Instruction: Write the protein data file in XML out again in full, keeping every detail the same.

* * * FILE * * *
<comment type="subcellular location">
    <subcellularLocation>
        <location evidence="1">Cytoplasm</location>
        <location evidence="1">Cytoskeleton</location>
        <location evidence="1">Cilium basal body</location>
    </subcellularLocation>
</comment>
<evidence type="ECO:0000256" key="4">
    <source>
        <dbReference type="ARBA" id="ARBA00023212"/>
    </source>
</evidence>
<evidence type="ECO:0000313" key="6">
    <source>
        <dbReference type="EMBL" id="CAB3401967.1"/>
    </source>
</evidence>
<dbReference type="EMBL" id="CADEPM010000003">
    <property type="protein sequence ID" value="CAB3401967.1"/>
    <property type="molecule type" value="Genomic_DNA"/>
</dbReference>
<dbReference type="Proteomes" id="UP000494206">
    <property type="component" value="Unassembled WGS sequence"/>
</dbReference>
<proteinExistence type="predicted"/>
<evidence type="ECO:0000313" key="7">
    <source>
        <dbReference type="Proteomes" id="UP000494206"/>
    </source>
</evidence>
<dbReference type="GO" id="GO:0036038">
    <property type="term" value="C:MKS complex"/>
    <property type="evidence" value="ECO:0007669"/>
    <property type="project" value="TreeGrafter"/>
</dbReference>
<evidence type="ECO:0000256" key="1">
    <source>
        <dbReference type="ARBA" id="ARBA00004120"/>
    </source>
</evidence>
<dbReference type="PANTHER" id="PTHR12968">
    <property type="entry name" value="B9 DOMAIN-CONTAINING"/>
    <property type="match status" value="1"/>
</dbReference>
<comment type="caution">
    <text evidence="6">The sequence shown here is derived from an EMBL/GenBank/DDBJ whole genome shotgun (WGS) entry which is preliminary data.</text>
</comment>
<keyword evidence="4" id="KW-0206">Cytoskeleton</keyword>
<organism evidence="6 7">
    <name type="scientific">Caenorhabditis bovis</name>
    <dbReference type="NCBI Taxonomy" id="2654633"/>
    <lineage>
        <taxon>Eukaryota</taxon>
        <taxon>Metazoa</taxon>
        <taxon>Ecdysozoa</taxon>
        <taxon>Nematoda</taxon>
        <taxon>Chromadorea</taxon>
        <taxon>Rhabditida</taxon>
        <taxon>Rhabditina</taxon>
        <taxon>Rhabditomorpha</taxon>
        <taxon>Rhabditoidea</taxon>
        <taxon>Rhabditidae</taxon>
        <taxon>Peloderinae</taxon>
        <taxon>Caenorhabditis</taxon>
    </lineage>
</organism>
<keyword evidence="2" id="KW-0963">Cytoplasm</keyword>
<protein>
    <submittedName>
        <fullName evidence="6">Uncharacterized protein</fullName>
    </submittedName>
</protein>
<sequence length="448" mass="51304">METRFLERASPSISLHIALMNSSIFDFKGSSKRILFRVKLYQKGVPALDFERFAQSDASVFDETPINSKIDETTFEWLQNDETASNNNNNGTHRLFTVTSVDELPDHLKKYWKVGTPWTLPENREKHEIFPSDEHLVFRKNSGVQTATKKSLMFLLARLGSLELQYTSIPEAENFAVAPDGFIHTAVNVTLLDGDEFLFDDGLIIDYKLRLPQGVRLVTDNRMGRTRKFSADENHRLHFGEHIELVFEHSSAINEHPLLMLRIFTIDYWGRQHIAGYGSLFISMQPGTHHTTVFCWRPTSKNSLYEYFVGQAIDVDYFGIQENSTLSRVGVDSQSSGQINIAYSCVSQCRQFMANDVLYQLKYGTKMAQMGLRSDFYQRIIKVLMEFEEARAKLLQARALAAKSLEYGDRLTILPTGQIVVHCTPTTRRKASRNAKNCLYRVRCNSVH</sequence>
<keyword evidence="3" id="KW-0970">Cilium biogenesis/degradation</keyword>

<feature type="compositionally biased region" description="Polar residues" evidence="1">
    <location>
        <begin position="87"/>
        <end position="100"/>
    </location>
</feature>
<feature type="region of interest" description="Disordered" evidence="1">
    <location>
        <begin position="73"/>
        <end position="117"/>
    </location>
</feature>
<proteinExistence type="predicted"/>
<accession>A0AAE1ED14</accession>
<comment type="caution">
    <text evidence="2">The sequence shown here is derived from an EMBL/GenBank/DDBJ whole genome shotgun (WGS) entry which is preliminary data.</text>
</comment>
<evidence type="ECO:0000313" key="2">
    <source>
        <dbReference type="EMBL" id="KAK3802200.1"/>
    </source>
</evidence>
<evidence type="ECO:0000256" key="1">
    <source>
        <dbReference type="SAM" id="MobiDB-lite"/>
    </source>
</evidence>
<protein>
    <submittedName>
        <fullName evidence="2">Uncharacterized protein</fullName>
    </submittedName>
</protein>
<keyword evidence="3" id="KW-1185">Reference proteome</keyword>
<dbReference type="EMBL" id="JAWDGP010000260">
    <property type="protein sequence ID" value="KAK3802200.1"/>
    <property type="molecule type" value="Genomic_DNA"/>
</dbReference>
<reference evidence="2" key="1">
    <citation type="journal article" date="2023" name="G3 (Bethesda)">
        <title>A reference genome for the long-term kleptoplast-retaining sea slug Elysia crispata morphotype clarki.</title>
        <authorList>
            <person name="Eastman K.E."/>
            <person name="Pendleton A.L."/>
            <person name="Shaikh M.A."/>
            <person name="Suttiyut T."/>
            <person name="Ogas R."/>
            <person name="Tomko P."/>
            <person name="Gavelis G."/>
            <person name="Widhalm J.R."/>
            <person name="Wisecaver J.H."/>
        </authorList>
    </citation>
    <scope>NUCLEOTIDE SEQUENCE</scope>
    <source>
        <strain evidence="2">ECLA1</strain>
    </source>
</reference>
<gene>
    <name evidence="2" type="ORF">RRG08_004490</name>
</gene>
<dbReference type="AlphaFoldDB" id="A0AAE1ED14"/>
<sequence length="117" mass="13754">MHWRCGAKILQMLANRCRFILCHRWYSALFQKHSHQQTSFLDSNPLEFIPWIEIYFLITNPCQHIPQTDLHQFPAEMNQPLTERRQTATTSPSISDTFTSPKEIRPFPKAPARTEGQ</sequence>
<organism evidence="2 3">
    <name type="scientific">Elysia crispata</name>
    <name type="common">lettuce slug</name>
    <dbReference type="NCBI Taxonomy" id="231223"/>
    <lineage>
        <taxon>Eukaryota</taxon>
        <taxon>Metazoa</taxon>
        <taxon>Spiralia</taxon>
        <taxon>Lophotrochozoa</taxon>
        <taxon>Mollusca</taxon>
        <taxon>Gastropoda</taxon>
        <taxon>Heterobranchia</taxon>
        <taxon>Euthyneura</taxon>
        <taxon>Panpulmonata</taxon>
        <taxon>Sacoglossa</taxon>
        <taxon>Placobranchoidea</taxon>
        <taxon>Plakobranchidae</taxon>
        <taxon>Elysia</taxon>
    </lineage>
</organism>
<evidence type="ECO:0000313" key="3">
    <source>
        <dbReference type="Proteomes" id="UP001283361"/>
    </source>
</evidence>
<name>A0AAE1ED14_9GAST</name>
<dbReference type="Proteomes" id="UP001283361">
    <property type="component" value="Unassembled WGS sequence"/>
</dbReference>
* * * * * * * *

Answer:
<comment type="subcellular location">
    <subcellularLocation>
        <location evidence="1">Cytoplasm</location>
        <location evidence="1">Cytoskeleton</location>
        <location evidence="1">Cilium basal body</location>
    </subcellularLocation>
</comment>
<evidence type="ECO:0000256" key="4">
    <source>
        <dbReference type="ARBA" id="ARBA00023212"/>
    </source>
</evidence>
<evidence type="ECO:0000313" key="6">
    <source>
        <dbReference type="EMBL" id="CAB3401967.1"/>
    </source>
</evidence>
<dbReference type="EMBL" id="CADEPM010000003">
    <property type="protein sequence ID" value="CAB3401967.1"/>
    <property type="molecule type" value="Genomic_DNA"/>
</dbReference>
<dbReference type="Proteomes" id="UP000494206">
    <property type="component" value="Unassembled WGS sequence"/>
</dbReference>
<proteinExistence type="predicted"/>
<evidence type="ECO:0000313" key="7">
    <source>
        <dbReference type="Proteomes" id="UP000494206"/>
    </source>
</evidence>
<dbReference type="GO" id="GO:0036038">
    <property type="term" value="C:MKS complex"/>
    <property type="evidence" value="ECO:0007669"/>
    <property type="project" value="TreeGrafter"/>
</dbReference>
<evidence type="ECO:0000256" key="1">
    <source>
        <dbReference type="ARBA" id="ARBA00004120"/>
    </source>
</evidence>
<dbReference type="PANTHER" id="PTHR12968">
    <property type="entry name" value="B9 DOMAIN-CONTAINING"/>
    <property type="match status" value="1"/>
</dbReference>
<comment type="caution">
    <text evidence="6">The sequence shown here is derived from an EMBL/GenBank/DDBJ whole genome shotgun (WGS) entry which is preliminary data.</text>
</comment>
<keyword evidence="4" id="KW-0206">Cytoskeleton</keyword>
<organism evidence="6 7">
    <name type="scientific">Caenorhabditis bovis</name>
    <dbReference type="NCBI Taxonomy" id="2654633"/>
    <lineage>
        <taxon>Eukaryota</taxon>
        <taxon>Metazoa</taxon>
        <taxon>Ecdysozoa</taxon>
        <taxon>Nematoda</taxon>
        <taxon>Chromadorea</taxon>
        <taxon>Rhabditida</taxon>
        <taxon>Rhabditina</taxon>
        <taxon>Rhabditomorpha</taxon>
        <taxon>Rhabditoidea</taxon>
        <taxon>Rhabditidae</taxon>
        <taxon>Peloderinae</taxon>
        <taxon>Caenorhabditis</taxon>
    </lineage>
</organism>
<keyword evidence="2" id="KW-0963">Cytoplasm</keyword>
<protein>
    <submittedName>
        <fullName evidence="6">Uncharacterized protein</fullName>
    </submittedName>
</protein>
<sequence length="448" mass="51304">METRFLERASPSISLHIALMNSSIFDFKGSSKRILFRVKLYQKGVPALDFERFAQSDASVFDETPINSKIDETTFEWLQNDETASNNNNNGTHRLFTVTSVDELPDHLKKYWKVGTPWTLPENREKHEIFPSDEHLVFRKNSGVQTATKKSLMFLLARLGSLELQYTSIPEAENFAVAPDGFIHTAVNVTLLDGDEFLFDDGLIIDYKLRLPQGVRLVTDNRMGRTRKFSADENHRLHFGEHIELVFEHSSAINEHPLLMLRIFTIDYWGRQHIAGYGSLFISMQPGTHHTTVFCWRPTSKNSLYEYFVGQAIDVDYFGIQENSTLSRVGVDSQSSGQINIAYSCVSQCRQFMANDVLYQLKYGTKMAQMGLRSDFYQRIIKVLMEFEEARAKLLQARALAAKSLEYGDRLTILPTGQIVVHCTPTTRRKASRNAKNCLYRVRCNSVH</sequence>
<keyword evidence="3" id="KW-0970">Cilium biogenesis/degradation</keyword>

<feature type="compositionally biased region" description="Polar residues" evidence="1">
    <location>
        <begin position="87"/>
        <end position="100"/>
    </location>
</feature>
<feature type="region of interest" description="Disordered" evidence="1">
    <location>
        <begin position="73"/>
        <end position="117"/>
    </location>
</feature>
<proteinExistence type="predicted"/>
<accession>A0AAE1ED14</accession>
<comment type="caution">
    <text evidence="2">The sequence shown here is derived from an EMBL/GenBank/DDBJ whole genome shotgun (WGS) entry which is preliminary data.</text>
</comment>
<evidence type="ECO:0000313" key="2">
    <source>
        <dbReference type="EMBL" id="KAK3802200.1"/>
    </source>
</evidence>
<evidence type="ECO:0000256" key="1">
    <source>
        <dbReference type="SAM" id="MobiDB-lite"/>
    </source>
</evidence>
<protein>
    <submittedName>
        <fullName evidence="2">Uncharacterized protein</fullName>
    </submittedName>
</protein>
<keyword evidence="3" id="KW-1185">Reference proteome</keyword>
<dbReference type="EMBL" id="JAWDGP010000260">
    <property type="protein sequence ID" value="KAK3802200.1"/>
    <property type="molecule type" value="Genomic_DNA"/>
</dbReference>
<reference evidence="2" key="1">
    <citation type="journal article" date="2023" name="G3 (Bethesda)">
        <title>A reference genome for the long-term kleptoplast-retaining sea slug Elysia crispata morphotype clarki.</title>
        <authorList>
            <person name="Eastman K.E."/>
            <person name="Pendleton A.L."/>
            <person name="Shaikh M.A."/>
            <person name="Suttiyut T."/>
            <person name="Ogas R."/>
            <person name="Tomko P."/>
            <person name="Gavelis G."/>
            <person name="Widhalm J.R."/>
            <person name="Wisecaver J.H."/>
        </authorList>
    </citation>
    <scope>NUCLEOTIDE SEQUENCE</scope>
    <source>
        <strain evidence="2">ECLA1</strain>
    </source>
</reference>
<gene>
    <name evidence="2" type="ORF">RRG08_004490</name>
</gene>
<dbReference type="AlphaFoldDB" id="A0AAE1ED14"/>
<sequence length="117" mass="13754">MHWRCGAKILQMLANRCRFILCHRWYSALFQKHSHQQTSFLDSNPLEFIPWIEIYFLITNPCQHIPQTDLHQFPAEMNQPLTERRQTATTSPSISDTFTSPKEIRPFPKAPARTEGQ</sequence>
<organism evidence="2 3">
    <name type="scientific">Elysia crispata</name>
    <name type="common">lettuce slug</name>
    <dbReference type="NCBI Taxonomy" id="231223"/>
    <lineage>
        <taxon>Eukaryota</taxon>
        <taxon>Metazoa</taxon>
        <taxon>Spiralia</taxon>
        <taxon>Lophotrochozoa</taxon>
        <taxon>Mollusca</taxon>
        <taxon>Gastropoda</taxon>
        <taxon>Heterobranchia</taxon>
        <taxon>Euthyneura</taxon>
        <taxon>Panpulmonata</taxon>
        <taxon>Sacoglossa</taxon>
        <taxon>Placobranchoidea</taxon>
        <taxon>Plakobranchidae</taxon>
        <taxon>Elysia</taxon>
    </lineage>
</organism>
<evidence type="ECO:0000313" key="3">
    <source>
        <dbReference type="Proteomes" id="UP001283361"/>
    </source>
</evidence>
<name>A0AAE1ED14_9GAST</name>
<dbReference type="Proteomes" id="UP001283361">
    <property type="component" value="Unassembled WGS sequence"/>
</dbReference>